Sudan

 

 

 

 

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Sudan

(1 611km -  26days)

 

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1 December - Metema - Galabat - Doka – 88 km

It was a hot and windy day as we cycled crossed the border into Sudan.  I did not feel 100%, but we struggled on until we reached the town of Doka where we camped at the police checkpoint, the reason for camping at the checkpoint was due to the availability of water.  The police always seemed to have plenty water, and we could wipe ourselves down and had water to cook with. Before setting up camp, we first cycled into the village to find food and found only potatoes and tomatoes.

 

The Sudan is a conservative Muslim and desert country and not in my wildest dreams did I think I would cycle The Sudan twice in a lifetime. 

 

 

 

2 December – Doka – Gedaref – 90 km

The following day we pushed on to Gedaref about 90 km away and another scorching day - my second day in Sudan and the second day I had to drag myself along. I felt weak, nauseous and had no energy. While filling up with water at a petrol station, we spoke to a local farmer who gave us 50 Sudanese Pounds, and we headed straight for the nearest hotel. The man will never know how handy that money came in, as I was vomiting all night and at least I could do so in the privacy of my own room. 

 

3 December - Gedaref – Migreh – 97 km

The next morning I felt much better. We tried to register with the police, anyone entering Sudan needs to register with the police within three days of arrival. We were informed that it was hard for them to do so and that we should rather register in Khartoum!  Give me strength!  It was already 11h00 by the time we finally left. Fortunately, the wind died down a tad, and we reached Migreh in good time - a distance of about 97 km. Once again camped at the police depot to be close to water.

 

4 December - Migreh – Desert camp – 110 km

We were, unfortunately, travelling into the prevailing wind, and there was not much pleasure in cycling, it was a task that had to be done. Encountering a headwind is never a pleasure, but when you have to cycle into the wind day after day, it becomes a mission. Most days it was head down, one pedal stroke at a time.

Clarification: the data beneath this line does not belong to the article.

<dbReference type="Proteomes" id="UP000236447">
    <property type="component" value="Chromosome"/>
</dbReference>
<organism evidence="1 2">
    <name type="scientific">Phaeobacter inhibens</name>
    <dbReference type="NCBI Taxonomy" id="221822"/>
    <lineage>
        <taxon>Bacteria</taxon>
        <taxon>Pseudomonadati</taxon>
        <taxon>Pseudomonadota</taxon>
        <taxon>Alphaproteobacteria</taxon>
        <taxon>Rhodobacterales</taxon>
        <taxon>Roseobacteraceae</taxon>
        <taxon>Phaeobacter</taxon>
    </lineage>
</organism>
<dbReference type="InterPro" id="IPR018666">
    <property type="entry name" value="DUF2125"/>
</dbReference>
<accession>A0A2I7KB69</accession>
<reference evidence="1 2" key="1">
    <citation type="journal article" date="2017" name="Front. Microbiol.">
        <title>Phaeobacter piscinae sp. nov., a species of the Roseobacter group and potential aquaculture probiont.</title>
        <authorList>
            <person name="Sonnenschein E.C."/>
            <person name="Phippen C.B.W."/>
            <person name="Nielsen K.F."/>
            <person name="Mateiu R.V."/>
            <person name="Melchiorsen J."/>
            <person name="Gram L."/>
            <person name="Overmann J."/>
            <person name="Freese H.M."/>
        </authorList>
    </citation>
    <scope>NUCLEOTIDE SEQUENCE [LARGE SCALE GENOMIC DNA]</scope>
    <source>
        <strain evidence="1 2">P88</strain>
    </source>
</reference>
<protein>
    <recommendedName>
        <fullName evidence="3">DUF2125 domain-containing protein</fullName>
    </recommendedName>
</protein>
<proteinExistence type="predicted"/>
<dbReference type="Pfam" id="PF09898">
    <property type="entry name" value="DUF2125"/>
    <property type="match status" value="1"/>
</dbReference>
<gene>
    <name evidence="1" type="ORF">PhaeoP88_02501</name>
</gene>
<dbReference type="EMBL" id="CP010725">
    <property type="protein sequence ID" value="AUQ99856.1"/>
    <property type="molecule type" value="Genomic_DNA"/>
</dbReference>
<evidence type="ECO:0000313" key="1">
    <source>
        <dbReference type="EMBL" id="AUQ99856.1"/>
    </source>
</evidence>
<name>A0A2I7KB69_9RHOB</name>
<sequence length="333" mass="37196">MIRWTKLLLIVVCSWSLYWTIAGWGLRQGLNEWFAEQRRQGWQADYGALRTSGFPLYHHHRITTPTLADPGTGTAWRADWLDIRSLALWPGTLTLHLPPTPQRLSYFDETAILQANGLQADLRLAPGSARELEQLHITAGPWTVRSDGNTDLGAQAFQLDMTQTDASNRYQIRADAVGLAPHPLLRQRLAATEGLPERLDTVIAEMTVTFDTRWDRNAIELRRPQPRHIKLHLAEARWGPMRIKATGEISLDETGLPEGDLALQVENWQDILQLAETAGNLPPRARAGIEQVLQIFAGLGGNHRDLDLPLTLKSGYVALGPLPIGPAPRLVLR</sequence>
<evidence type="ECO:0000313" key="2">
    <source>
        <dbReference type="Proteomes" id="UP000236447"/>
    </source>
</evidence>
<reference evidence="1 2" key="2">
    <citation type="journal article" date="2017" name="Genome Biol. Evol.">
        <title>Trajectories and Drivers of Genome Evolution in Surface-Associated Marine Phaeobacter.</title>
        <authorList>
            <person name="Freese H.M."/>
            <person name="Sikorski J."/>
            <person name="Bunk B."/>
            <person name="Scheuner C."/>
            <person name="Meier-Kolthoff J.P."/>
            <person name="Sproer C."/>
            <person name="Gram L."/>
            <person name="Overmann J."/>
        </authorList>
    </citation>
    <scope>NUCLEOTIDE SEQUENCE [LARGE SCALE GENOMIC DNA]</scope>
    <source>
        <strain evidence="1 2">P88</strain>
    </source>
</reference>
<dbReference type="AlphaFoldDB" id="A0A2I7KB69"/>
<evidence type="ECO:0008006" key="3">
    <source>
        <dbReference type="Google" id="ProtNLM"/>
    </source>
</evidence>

I am only 100% sure of one thing, and that is that nothing stays the same. Everything comes to an end and sooner or later the wind had to stop. It was apparently not going to be on that day. The only positive was small villages at regular intervals along the Nile where we could have a Marinda or a Pepsi. Although we were cycling on a tarmac road, the road was in poor condition with heavy traffic (large trucks) all seemingly heading for Port Sudan, Sudan’s main port situated on the Red Sea. I was dead tired almost every night, and Ernest had the job of making food after which I usually went straight to bed.

 

 

5 December – Desert camp – Wad Medani – 41 km

The following day we cycled from our desert camp to Wad Medani which was only about 41 km, but as Wad Medani is quite a large town with accommodation and food, we stayed for the night and ate falafel after falafel. To this day I swear it is the best falafel in the world.

 

6 December – Wad Medani – Desert camp – 81 km

It was 81 km from Wad Medani to our next desert camp and another exhausting day on the road. It was again blistering hot with a strong headwind. I felt tired and nauseous - things were just not going my way. As we pulled off the road to set up camp, I immediately had about a 100 thorns in my tires. This was the last thing I needed!  Ernest was a star and quietly went ahead and changed both tubes and filled them with sludge. I had no energy to even think about changing tubes.

 

Once the sun sets, it got dark almost immediately, and we always had to find a camping spot at around 18h00. The mozzies were ferocious, I had no idea there were so many mosquitoes in the desert the safest place was in our tents.

 

7 December – Desert camp – Truck stop – 71 km

We woke on the morning of the 7th and knew it was going to be another day of battling into the wind, Ernest in front and me following as closely as possible, but we made little headway all day. There may be no beer in Sudan, but at least there is always cool water to be had. Each village had a shelter with various pottery urns filled with water, which stays amazingly cool in the heat. That night we found a truck stop with restaurant, showers and toilets where we camped at the rear and enjoyed the luxury of a shower.